In mathematics, the

**Langlands program**is a web of far-reaching and influential conjectures that connect number theory and the representation theory of certain groups. It was proposed by Robert Langlands beginning in 1967.

### Ideas available at the time

In a very broad context, it built on existing ideas: the *philosophy of cusp forms* formulated a few years earlier by I.M. Gel'fand, the work and approach of Harish-Chandra on semisimple Lie groups, and in technical terms the trace formula of Atle Selberg and others.

For example, in the work of Harish Chandra one finds the principle that what can be done for one semisimple (or reductive) Lie group, should be done for all. Therefore once the role of some low-dimensional Lie groups such as GL(2) in the theory of modular forms had been recognised, the way was open at least to speculation about GL(n).

The *cusp form* idea came out of the cusps on modular curves but also had a meaning visible in spectral theory as 'discrete spectrum', contrasted with the 'continuous spectrum' from Eisenstein series. It becomes much more technical for bigger Lie groups, because the parabolic subgroups are more numerous.

In all these approaches there was no shortage of technical methods, often inductive in nature, but the field was and is very demanding. And on the side of modular forms, there were examples such as Hilbert modular forms, Siegel modular forms, and theta-series.

### Connection with number theory

The starting point of the program is the Artin reciprocity law which generalizes quadratic reciprocity. Artin's law applies to an algebraic number field whose Galois group over **Q** is abelian, assigns L-functions to the one-dimensional representations of this Galois group; and states that these L-functions are identical to certain Dirichlet L-series (that is, the analogues of the Riemann Zeta function constructed from Dirichlet characters). The precise correspondence constitutes the reciprocity law (including quadratic reciprocity as one case).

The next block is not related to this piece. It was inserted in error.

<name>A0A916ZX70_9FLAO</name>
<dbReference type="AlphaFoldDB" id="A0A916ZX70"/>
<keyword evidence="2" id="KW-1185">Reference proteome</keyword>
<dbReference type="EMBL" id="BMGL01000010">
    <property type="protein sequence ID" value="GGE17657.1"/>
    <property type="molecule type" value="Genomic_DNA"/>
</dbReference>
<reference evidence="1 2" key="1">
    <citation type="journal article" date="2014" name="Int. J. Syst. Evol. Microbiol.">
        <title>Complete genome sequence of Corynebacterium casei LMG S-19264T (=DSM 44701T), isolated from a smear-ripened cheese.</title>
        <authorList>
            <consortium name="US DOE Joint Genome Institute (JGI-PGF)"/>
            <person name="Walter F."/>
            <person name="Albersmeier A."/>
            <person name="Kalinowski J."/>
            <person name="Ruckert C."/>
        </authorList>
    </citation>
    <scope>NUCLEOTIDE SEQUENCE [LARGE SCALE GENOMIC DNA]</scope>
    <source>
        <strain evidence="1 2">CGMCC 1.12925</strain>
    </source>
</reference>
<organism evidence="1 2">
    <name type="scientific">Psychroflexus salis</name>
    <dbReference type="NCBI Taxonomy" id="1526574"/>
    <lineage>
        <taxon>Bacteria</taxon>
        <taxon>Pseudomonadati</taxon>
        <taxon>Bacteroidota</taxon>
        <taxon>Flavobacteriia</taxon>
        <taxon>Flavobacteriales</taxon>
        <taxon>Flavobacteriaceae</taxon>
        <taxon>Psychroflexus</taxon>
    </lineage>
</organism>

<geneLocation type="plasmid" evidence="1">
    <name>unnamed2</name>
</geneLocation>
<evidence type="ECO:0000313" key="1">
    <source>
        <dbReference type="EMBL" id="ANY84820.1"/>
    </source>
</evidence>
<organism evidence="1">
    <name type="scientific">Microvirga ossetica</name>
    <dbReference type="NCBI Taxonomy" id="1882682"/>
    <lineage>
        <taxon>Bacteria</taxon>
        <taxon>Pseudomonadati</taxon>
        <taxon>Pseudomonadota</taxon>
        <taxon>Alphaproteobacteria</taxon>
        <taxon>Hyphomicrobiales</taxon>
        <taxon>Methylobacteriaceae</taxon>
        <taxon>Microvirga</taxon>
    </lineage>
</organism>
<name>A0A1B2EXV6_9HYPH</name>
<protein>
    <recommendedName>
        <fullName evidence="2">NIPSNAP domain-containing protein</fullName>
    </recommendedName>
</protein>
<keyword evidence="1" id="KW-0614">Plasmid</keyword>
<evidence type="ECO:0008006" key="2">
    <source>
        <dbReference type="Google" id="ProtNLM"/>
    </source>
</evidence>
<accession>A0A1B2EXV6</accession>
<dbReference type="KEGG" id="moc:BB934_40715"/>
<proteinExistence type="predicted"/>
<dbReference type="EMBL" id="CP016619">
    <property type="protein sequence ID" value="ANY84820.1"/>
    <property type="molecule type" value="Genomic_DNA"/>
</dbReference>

For non-abelian Galois groups and higher-imensional representations of them, one can still define L-functions in a natural way. The insight of Langlands was to find the proper generalization of Dirichlet L-functions which would allow the formulation of Artin's statement in this more general setting.

### The setting of automorphic representations

Hecke had earlier related Dirichlet L-functions with automorphic forms, holomorphic functions on the upper half place of **C** that satisfy certain functional equations. Langlands then generalized these to **automorphic cuspidal representations**, which are certain infinite dimensional irreducible representations of the general linear group over the adele ring of **Q**. (This ring simultaneously keeps track of all the completions of **Q**, see *p*-adic numbers.)

Langlands attached L-functions to these automorphic cuspidal representations, and conjectured that every L-function arising from finite-dimensional representations of the Galois group is equal to one arising from an automorphic cuspidal representation. This is known as his "Reciprocity Conjecture".

### A general principle of functoriality

All these conjectures can be formulated for more general fields in place of **Q**: algebraic number fields (the original and most important case), local fields and function fields (finite extensions of **F**_{p}(*t*) where *p* is a prime and **F**_{p}(*t*) is the field of rational functions over the finite field with *p* elements).

Parts of the program for local fields were completed in 1998 and for function fields in 1999. Laurent Lafforgue received the Fields Medal in 2002 for his work on the function field case. This work continued earlier investigations by Vladimir Drinfeld, which were honored with the Fields Medal in 1990. Only special cases of the number field case have been proven, some by Langlands himself.

Langlands received the Wolf Prize in 1996 for his work on these conjectures.